Thanks to the organised opposition to mining in El Salvador at both the national and international level, the resounding legal victory of the Government of El Salvador over OceanaGold(Pacific Rim) generated an incredible amount of media coverage.
Below you will find find a compilation of some of the many stories that were published.
Today, the General Attorney of the Republic of El Salvador offered a press conference in Washington D.C. to share the results of the arbitration, about which he had been notified by the International Centre for Settlement of Investment Disputes (ICSID/ CIADI), with respect to the case that the Pacific Rim-Oceana Gold mining company had initiated in June 2009 against El Salvador.
This litigation went on for seven years. During this time, El Salvador had to spend over 13 million dollars in its defense. The mining company had initiated the process demanding 70 million dollars; over the time, the amount rose to over 300 million and, after a new calculation that it was obliged to accept, due to the fact that it had been proved that the numbers were deliberately inflated, the demand was set in 250 million dollars.
After Seven Years and Millions of Dollars, Decision Announced in Pac Rim Mining Company vs. El Salvador: Coalition of Groups States “There are No Winners”
Investor-State Arbitration Subverts Democracy
Cabañas, El Salvador / Washington DC / Ottawa / Melbourne – Civil society groups worldwide that have allied with Salvadoran communities and organizations working on mining and environmental issues reacted to today’s decision by the controversial International Centre for Settlement of Investment Disputes (ICSID) on the seven-year old case of Pac Rim Cayman vs. El Salvador, stating that “there are no winners” in this case. On Friday, October 14, the tribunal announced their decision that Pac Rim’s lawsuit was without merit and hence that El Salvador will not have to pay the company the $250 million that it sought.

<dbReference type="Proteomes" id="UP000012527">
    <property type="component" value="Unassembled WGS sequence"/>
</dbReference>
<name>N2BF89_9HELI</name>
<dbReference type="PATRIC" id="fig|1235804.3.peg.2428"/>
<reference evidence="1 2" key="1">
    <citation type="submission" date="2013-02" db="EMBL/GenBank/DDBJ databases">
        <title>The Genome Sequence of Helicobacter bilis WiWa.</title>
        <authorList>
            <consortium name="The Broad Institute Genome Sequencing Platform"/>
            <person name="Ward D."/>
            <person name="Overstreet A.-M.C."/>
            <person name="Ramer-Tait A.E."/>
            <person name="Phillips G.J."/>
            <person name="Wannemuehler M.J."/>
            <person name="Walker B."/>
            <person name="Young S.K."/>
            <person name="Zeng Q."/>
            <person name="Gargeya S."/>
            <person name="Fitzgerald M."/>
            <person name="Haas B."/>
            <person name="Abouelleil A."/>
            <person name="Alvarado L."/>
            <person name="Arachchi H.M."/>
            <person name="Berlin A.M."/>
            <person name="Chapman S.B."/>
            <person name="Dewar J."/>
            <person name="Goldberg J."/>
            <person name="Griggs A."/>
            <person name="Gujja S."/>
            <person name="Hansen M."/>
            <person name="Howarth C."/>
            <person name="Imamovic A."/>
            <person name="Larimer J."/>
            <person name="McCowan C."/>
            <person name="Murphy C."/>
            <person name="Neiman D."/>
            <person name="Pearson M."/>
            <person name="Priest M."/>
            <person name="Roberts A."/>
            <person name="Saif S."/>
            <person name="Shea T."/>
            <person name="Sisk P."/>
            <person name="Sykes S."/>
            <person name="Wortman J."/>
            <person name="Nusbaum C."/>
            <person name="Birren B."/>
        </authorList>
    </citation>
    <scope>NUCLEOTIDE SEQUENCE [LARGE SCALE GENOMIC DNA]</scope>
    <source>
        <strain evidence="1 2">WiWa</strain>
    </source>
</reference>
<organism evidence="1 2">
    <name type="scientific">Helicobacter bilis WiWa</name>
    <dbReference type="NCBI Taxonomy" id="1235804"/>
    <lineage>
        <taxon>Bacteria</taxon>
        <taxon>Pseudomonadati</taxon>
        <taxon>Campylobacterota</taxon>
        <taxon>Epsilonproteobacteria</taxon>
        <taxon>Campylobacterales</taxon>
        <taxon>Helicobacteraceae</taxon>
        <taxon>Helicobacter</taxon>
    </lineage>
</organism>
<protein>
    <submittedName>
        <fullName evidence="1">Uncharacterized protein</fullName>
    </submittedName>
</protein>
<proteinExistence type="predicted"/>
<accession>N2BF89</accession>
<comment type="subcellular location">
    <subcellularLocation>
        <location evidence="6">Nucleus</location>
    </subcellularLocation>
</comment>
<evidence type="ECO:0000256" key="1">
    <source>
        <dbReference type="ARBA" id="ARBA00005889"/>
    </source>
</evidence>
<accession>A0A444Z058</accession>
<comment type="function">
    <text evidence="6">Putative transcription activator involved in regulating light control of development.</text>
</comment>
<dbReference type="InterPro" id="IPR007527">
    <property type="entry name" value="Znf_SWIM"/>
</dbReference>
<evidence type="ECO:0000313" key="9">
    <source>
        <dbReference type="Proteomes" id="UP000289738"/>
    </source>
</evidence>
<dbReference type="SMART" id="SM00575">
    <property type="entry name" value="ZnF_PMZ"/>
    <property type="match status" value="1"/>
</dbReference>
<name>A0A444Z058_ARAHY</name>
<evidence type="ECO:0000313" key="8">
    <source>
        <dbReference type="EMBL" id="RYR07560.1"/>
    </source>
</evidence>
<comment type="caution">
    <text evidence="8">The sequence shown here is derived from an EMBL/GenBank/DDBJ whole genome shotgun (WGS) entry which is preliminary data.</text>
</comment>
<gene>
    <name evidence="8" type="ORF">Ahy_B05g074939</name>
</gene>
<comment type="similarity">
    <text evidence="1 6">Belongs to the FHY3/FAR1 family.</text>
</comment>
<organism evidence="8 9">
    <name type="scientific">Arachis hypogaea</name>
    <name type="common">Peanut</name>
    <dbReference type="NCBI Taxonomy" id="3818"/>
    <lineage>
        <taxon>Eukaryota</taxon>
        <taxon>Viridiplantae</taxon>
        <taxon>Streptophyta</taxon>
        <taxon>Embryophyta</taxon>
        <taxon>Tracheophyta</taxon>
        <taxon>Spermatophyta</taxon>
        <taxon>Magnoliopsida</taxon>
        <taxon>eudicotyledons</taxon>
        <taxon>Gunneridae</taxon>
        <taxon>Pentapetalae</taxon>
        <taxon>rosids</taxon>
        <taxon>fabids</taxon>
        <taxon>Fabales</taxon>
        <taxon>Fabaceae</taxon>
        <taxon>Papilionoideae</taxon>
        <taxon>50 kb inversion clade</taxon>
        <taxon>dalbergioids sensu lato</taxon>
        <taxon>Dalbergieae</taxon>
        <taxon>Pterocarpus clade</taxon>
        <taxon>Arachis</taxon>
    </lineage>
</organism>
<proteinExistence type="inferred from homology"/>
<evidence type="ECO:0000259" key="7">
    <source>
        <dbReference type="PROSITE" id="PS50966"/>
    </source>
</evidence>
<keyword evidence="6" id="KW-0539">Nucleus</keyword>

In 2009, Pac Rim Cayman LLC brought an “investor-state dispute settlement” (ISDS) case against El Salvador at the World Bank Group’s arbitration venue, ICSID. The company, now a wholly-owned subsidiary of the Canadian-Australian company OceanaGold, sued El Salvador for alleged losses of potential profits as a result of not being granted a mining concession for a gold project. The government of El Salvador did not issue the concession because the company failed to meet key regulatory requirements.
On Friday October 7th, on the eve of the World Bank’s fall meeting, people around the world will demand that a tribunal of the World Bank Group’s International Centre for Settlement of Investment Disputes (ICSID) to release a favorable decision for El Salvador on the Pac Rim Cayman LLC vs El Salvador case.
Solidarity actions with the National Roundtable Against Mining in El Salvador will be held in El Salvador, Washington, Toronto, Melbourne and the Philippines to demand that:
1. The World Bank Group’s ICSID immediately release a favorable decision that will finally vindicate the people of El Salvador and will allow their government to recover all legal expenses.
2. OceanaGold immediately discontinue all of its operations in El Salvador, including its Salvadoran subsidiaries Minerales Torogoz and El Dorado Exploraciones, along with the bogus El Dorado Foundation, which demonstrates utter disrespect for the broad opposition to mining in the communities, and could escalate the potential for conflict and further violence levels already been seen when Pacific Rim operated there.
We support the President of El Salvador, Salvador Sánchez Cerén, who has stated that he remains firm in his commitment not to grant mining concessions.
Since OceanaGold acquired Pacific Rim in 2013, members of the the Maritime Union of Australia, along Salvadorean and Filipino residents in Melbourne, have held monthly solidarity actions to demand that the company withdraws from El Salvador and the Philippines.
A rally in support of the people of El Salvador will take place outside the offices of OceanGold on Friday Septemebr 30, at 357 Collins Street, Melbourne.
These actions are against the Australian mining company OceanaGold, which is suing El Salvador for over $300 million because it will not issue a mining permit.
The company is able to sue El Salvador because a previous government in that country agreed to Investor State Dispute Settlement (ISDS) legislation. “The legal framework that has been created favours investors and violates the human rights of peoples” explained Bernardo Belloso, President of the Association for the Development of El Salvador.
El Salvador is one of the poorest countries, with average per capital income of $3,800 US per year. It is also one of the most densely populated countries with approximately 360 persons per square Km. It is also one of the most water starved with only about 2% of its surface water drinkable.
As the morning sun rises on the town of San Jose las Flores, members of the community prepare for the annual pilgrimage to the Urbina Hills, the site that once was the main exploration point for a gold mining project. Even though mining activity has been idle in over a decade, residents of Las Flores and surrounding communities make a religious journey through the mountains every September 14th, the eve of Independence Day in El Salvador, to commemorate the day the company was expelled.